Charitable organisations are an amazing thing and as human beings we are a credit unto ourselves as a race that we give so much to so many amazing causes. It is always an absolute pleasure to lend my magic and performance skills to helping these causes when I can, especially when I can perform directly for whoever will benefit from what I do the most.
In this article, I wanted to try and help more charity event organisers succeed in getting entertainers to perform at their fundraising events. It might be a little taboo and you may not agree with some of it but if you follow these points, I guarantee you’re more likely to get your chosen performer on side and ultimately have them add value to your event. Here goes:
As entertainers we get approached literally hundreds of times a year by charities and people/organisations putting on fundraisers asking us to give our time up for them to perform for free and I don’t blame them at all. The best advice I can give here is to explain what the charitable cause is briefly then get straight into your ask. If I’m honest, we already know about 3 words into the first line what the ask is.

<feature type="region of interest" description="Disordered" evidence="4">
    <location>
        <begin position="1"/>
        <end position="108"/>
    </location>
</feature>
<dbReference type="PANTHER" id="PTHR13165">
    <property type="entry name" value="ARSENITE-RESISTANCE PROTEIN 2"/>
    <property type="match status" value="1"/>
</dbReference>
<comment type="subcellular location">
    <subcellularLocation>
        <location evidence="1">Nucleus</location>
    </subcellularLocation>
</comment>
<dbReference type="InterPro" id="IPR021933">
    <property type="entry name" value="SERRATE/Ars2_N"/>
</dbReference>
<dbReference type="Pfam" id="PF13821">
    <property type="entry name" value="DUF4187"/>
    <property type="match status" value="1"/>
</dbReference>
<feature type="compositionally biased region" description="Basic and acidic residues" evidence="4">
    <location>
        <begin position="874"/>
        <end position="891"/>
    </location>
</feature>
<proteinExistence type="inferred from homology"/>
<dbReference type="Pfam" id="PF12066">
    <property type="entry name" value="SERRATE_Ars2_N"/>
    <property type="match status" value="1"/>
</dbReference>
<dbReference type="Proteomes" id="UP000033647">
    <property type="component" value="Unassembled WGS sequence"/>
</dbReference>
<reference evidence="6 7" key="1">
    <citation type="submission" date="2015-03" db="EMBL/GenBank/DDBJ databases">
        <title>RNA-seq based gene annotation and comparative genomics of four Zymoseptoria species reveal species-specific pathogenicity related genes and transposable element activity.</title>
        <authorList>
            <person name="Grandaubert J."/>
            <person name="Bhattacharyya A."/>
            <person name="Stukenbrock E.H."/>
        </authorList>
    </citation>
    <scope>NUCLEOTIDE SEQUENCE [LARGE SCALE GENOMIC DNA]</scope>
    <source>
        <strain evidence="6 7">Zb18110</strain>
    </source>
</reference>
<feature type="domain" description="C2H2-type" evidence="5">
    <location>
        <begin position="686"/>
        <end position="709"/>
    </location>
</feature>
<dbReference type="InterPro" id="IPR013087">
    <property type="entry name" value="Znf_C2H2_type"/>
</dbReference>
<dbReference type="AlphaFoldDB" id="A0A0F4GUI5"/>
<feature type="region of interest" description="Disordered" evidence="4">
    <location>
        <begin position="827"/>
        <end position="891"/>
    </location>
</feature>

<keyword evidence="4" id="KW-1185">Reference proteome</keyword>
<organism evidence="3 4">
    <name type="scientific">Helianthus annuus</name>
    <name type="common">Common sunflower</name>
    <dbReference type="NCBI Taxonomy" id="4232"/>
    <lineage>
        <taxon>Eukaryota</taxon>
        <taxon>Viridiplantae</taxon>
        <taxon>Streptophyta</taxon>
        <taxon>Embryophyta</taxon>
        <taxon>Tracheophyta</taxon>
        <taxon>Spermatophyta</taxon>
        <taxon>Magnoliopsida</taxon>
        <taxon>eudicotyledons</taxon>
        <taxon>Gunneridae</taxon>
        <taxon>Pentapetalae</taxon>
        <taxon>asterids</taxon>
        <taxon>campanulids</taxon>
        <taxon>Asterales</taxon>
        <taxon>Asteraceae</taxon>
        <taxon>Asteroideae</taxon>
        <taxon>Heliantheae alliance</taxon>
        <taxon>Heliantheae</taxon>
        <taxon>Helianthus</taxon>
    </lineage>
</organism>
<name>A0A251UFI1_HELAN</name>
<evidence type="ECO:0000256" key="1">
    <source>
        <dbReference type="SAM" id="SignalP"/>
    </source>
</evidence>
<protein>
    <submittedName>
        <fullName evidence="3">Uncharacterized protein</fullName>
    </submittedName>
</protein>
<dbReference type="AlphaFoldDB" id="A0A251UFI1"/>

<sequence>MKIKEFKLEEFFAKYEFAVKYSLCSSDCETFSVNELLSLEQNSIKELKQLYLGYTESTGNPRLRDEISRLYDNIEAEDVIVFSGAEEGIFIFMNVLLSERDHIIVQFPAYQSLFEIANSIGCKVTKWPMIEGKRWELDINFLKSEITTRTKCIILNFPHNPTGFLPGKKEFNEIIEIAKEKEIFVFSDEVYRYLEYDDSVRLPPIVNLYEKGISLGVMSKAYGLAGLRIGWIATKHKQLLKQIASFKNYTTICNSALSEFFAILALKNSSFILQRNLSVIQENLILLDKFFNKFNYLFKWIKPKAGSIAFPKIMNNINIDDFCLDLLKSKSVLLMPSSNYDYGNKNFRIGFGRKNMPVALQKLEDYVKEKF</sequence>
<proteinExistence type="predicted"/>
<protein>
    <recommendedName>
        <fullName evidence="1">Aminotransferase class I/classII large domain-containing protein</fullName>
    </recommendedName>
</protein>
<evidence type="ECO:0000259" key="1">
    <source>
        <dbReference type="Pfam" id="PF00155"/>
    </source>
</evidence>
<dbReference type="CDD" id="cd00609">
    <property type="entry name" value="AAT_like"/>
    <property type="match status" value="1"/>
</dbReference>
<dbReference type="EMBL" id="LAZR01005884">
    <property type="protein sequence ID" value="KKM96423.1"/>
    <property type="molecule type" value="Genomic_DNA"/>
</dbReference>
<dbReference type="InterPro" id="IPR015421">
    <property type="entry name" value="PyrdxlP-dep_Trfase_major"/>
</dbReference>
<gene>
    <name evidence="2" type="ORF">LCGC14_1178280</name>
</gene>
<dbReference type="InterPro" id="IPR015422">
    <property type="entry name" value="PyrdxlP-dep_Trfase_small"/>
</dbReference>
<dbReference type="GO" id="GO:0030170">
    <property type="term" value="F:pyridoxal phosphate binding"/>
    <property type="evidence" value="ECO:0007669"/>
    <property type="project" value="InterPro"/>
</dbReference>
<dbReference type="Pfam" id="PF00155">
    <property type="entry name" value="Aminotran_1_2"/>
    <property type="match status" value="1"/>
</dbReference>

If you do have an entertainment budget (no matter how small), mention it early, it’s a first step to letting us know you actually value what we do, more on that in a bit.
Choose Who To Ask
Obviously, if you’re a friend of a performer, they’re a good place to start as they’re more likely to want to help you out personally from the off. If you don’t have a personal connection, take a bit of time selecting who you would actually like to perform at your event and just contact them. Magicians have friends (believe it or not) but a lot of them are other magicians. I’m sure it’s the same with other performance groups and when we all get the same copied and pasted generic email, we know, so it does give the impression that we don’t really carry any individual value for you so kind of switches us off.
Don’t Offer “Exposure” As Currency